Roses (a poem)

pink rose

It may seem an odd time to be sharing a poem about flowers, but this poem I wrote this summer came to mind recently so I decided to share it. I hope you may find it interesting.


Pink, round roses in the morning’s summer sun
rival hydrangeas for ornament,
but stand unrivaled for scent.
A sweet feminine redolence,
it brings to mind mothers and girls,
grandmothers’ gardens,
antique tight buds
on china plates,
weddings, romances, the notions of love
and simple times, a reverie.

I made a plastic rose
in kindergarten,
stitched green yarn through a styrofoam platter,
glued egg carton petals on,
and perfected the illusion with a
spray of air freshener from the bathroom.

I remember years of summers and many roses,
given roses, held roses,
dried and displayed to commemorate
a cherished loved one.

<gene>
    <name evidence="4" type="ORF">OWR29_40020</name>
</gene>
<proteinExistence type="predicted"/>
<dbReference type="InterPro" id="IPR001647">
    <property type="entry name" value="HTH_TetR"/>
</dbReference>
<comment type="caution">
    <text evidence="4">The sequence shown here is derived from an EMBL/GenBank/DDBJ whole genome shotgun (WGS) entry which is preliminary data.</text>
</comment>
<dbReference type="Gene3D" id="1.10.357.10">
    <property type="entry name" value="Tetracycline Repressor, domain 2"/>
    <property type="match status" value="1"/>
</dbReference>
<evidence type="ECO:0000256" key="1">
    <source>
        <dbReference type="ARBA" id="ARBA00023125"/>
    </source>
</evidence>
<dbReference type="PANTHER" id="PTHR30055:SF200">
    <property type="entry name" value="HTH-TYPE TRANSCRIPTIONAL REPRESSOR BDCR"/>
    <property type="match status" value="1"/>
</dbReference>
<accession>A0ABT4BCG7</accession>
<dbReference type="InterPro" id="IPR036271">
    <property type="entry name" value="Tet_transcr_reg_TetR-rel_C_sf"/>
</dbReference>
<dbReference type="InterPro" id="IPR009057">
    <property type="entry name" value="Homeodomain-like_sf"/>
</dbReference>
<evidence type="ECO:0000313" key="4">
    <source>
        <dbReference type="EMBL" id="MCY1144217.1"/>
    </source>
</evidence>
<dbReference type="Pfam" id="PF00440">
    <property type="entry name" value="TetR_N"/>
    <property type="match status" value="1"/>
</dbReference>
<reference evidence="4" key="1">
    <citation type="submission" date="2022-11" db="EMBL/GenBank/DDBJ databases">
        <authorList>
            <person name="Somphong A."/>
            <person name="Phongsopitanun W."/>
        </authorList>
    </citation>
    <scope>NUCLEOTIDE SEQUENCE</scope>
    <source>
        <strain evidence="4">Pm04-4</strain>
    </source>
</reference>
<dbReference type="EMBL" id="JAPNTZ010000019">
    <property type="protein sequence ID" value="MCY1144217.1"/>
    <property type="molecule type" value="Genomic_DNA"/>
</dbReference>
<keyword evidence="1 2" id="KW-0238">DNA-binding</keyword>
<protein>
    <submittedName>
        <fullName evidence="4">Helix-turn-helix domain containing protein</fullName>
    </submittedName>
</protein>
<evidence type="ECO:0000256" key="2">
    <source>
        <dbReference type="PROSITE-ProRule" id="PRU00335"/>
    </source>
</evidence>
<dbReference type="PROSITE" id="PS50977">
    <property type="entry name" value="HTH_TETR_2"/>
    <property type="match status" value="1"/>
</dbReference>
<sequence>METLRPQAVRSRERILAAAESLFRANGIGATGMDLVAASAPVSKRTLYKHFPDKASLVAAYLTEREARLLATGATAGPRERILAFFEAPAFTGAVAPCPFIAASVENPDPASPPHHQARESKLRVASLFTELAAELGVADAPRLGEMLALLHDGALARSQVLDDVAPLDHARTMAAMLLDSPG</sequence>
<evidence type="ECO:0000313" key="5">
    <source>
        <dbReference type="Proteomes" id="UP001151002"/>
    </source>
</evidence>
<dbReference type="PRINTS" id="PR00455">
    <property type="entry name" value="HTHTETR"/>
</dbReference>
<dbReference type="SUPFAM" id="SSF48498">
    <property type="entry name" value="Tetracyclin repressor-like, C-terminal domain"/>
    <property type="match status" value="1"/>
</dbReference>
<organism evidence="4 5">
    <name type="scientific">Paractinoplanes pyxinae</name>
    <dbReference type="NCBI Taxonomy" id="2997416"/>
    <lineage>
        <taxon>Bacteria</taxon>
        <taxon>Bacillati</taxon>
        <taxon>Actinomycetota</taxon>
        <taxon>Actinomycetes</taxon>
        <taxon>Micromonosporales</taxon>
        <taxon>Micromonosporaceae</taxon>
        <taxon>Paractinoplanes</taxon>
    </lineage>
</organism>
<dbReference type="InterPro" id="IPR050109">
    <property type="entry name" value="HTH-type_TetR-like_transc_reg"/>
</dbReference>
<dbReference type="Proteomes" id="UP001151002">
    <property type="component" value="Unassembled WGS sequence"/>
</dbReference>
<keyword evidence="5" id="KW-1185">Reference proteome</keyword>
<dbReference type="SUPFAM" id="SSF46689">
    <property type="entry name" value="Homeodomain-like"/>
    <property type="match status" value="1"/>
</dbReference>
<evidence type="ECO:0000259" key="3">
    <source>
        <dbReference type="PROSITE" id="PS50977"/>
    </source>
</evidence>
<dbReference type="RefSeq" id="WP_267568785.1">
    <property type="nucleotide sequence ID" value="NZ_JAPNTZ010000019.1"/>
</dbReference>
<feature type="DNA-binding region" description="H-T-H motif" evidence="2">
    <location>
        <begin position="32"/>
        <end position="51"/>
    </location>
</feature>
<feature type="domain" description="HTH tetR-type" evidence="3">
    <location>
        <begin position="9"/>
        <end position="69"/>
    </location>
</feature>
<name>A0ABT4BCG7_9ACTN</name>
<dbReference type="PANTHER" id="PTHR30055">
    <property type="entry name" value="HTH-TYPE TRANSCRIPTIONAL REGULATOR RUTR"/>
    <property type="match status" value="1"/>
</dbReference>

Always they were given and shared in this
purpose of affirmation, the pink ones
and the reddest ones.

Summers and roses last an earnest few weeks.
When cared for and enjoyed,
their meaning and experience may endure a lifetime.

Copyright © 2017, Christian T. Kaltwasser.

Fall Morning Walk (a poem)

Thought I’d share a poem I wrote this morning, especially since I haven’t posted here for a while!

Fall Morning Walk

Late summer roses, pink and red,
layer the air with sweetness,
as curled brown leaves crunch under boot.
The late morning sky has cleared of clouds, so
shadows angle amidst the grasses, glistening
green under leftover morning dew.

The dark-pined hills wear a veil of gray-blue smoke,
while yellowing tree leaves dangle above the path.
Complex aromas commingle: rotting apples
and rain-touched soil.

Footsteps echo crisply. A dog barks.
Two or three birds chirp to nearby ears.
The bright flag stands flat, draped down the tall pole
amidst the calm morning air.